feature By: Charles Petty | February, 18
What struck me most was the simplicity of the Turnbull Commander Heritage. There are no frills, gee-gaws or eyewash that do nothing for the gun aside from driving up the cost. This is a prime example of understated elegance. There is a term, usually reserved for British Best sidelock doubles, that fits perfectly here: “Funeral Grade.” This term is applied to perfectly finished, black guns with little or no embellishment. A British-trained ’smith told me about these, saying they were very difficult to finish because of the long, flat surfaces.
Aside from the fact that the Commander Heritage is gorgeous, my gunsmith training took over for a thorough examination. There is no lateral or vertical movement of the slide. Pressing down on the chamber does not move the barrel. A bushing wrench is helpful but the barrel bushing moves easily enough. The barrel has a .5-inch segment that is 0.005 inch larger, which allows a better fit.
Turnbull’s barrel is a semi-drop-in style made to his specifications. Examination of the barrel shows evidence of light, precise fitting of the barrel hood with no gaps. For me the fitting of the bottom lugs was the most challenging part of an accuracy job, where one misguided swipe of the file could put you back at square one. With the Commander Heritage assembled it was impossible to feel any movement by pushing down on the barrel, and after shooting more than 500 rounds, there was light burnishing of the lugs.
Once upon a time the only source for 1911 parts was Colt, but largely due the growing popularity of practical shooting sports, a market and demand for parts was created and grew rapidly. Today it is virtually impossible to say who made what unless it is clearly marked. Detail stripping revealed an assortment of well-made, unmarked parts. The barrel mates nicely with the headspace cut in the slide.
When the pistol arrived, my first observation was an exceptional slide/frame fit with no wobble in any direction. The raw forging for the frame is purchased and finished by Turnbull, with special care in the case hardening process to avoid warping from the heat. The bar stock slide is finished in-house as well, and it bears the last four digits of the serial number. My suspicion is that
The front strap is checkered in two steps. First the pattern is laid out by machine but then finished entirely by hand. It has all the standard amenities such as checkering, a beavertail grip safety and extended thumb safety. The sights look like common tactical types, but they are fully adjustable Kensight night sights with a bar-dot pattern with two small bars on the rear and a single, larger insert on the front. Turnbull has reproduced the two-tone magazines – which were a signature of early Colt pistols – but without the toxic cyanide process of the originals.
Then I tried the trigger. I always complain about triggers . . . until now. It is a creepless, glass-rod breaking, consistent 3.5 pounds. Now that’s a trigger job. When I later had the time to detail strip the pistol, I saw why. When the sear and hammer pins are removed, they usually fall out, but these did not. They fit so well that it took a gentle punch to push them out. If the sear and hammer cannot wobble, that’s a good thing.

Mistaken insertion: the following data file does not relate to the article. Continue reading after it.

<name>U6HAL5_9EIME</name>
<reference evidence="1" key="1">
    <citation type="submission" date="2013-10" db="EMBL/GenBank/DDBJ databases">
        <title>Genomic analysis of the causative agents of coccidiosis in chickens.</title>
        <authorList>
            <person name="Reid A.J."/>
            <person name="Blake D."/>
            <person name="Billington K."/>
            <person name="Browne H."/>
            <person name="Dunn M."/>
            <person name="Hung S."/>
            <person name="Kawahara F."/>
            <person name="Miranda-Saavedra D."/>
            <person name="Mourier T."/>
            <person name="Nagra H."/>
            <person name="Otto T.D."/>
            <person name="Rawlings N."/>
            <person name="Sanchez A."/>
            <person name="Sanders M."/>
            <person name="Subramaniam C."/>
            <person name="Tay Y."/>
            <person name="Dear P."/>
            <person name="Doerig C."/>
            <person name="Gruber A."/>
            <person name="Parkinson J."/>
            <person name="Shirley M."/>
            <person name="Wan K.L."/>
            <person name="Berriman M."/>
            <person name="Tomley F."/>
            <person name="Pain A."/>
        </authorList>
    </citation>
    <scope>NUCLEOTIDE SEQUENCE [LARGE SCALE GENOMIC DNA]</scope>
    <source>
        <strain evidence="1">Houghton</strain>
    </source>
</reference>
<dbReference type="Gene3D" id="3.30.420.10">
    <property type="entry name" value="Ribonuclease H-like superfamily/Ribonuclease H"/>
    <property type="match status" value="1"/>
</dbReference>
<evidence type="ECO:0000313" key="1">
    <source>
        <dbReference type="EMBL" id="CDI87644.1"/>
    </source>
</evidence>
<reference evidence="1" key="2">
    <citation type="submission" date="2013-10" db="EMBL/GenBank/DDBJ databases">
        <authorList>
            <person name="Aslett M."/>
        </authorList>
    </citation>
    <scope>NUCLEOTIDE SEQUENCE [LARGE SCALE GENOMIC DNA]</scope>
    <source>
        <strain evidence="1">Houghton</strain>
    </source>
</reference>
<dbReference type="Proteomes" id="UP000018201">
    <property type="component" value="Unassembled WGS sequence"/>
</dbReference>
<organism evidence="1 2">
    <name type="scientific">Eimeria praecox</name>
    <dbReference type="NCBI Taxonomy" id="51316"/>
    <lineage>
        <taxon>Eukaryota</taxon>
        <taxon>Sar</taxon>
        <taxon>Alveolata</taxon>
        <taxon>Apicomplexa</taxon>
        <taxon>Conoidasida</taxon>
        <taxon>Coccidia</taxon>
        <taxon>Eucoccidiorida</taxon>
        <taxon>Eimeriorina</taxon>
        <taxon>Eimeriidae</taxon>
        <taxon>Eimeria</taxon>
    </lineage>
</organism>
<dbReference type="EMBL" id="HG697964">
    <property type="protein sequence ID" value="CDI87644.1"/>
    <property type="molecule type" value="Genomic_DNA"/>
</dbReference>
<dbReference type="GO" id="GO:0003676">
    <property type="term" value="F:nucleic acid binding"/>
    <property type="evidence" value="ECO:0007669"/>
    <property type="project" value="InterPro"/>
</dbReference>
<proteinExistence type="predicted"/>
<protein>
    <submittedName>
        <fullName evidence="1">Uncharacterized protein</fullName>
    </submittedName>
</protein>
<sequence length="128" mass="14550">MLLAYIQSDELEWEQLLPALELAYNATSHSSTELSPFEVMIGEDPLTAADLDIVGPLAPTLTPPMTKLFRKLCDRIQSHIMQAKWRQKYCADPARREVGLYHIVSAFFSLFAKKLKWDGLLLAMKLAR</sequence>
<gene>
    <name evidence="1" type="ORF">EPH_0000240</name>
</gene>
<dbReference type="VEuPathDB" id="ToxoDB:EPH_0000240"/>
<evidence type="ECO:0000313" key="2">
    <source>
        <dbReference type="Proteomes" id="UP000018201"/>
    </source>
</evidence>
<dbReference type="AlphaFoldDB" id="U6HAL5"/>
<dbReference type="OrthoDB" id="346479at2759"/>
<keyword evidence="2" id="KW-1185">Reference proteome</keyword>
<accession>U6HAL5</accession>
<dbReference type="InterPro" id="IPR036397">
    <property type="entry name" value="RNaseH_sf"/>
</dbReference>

Any time a shooter embarks on testing a new gun he/she is faced with a nearly bottomless pit of decisions. That is especially true when handloads are intended to be used. Each element in the equation is a variable, and there simply is no way to study them all. So the first step was to eliminate less common bullet weights and styles. That left me with three weights: 185, 200 and 230 grains in jacketed hollowpoints, and one 200-grain lead semiwadcutter as a common plinking load. Brass and primers are also variables, but in most cases not big factors, with the exception of maximum loads, where it is prudent to follow the components used in the data source.
With any new pistol, testing begins with simple function shooting. There always seems to be a bunch of miscellaneous ammunition lying around, consisting of leftovers from previous efforts. They are an anonymous assortment of factory and handloads with bullets of every weight, type and shape. The Commander Heritage digested 50 of those without a hiccup.
Accuracy testing was next, following a pattern of 185-, 200- and 230-grain factory loads. Three, five-shot groups were fired at 25 yards from a benchrest, and velocities were recorded with a Lab-Radar chronograph.
Next came handloads. The loads used were chosen based on past experience with a group of powders that have performed well in the .45 ACP.
Whenever I look at accuracy data like this, my focus is finding the smallest and largest group, in this case 1.37 and 2.82 inches, respectively, but as I studied the table another thought appeared. Instead, I began to think about how similar they are. There are no shining stars or obviously awful loads. Within any group of five-shot strings, there could be well over an inch difference between the smallest and largest strings. It happens more often than most handloaders think. The bottom line here is that the accuracy of this Turnbull Commander Heritage is equal to, or better than, production guns that are not hard-fitted.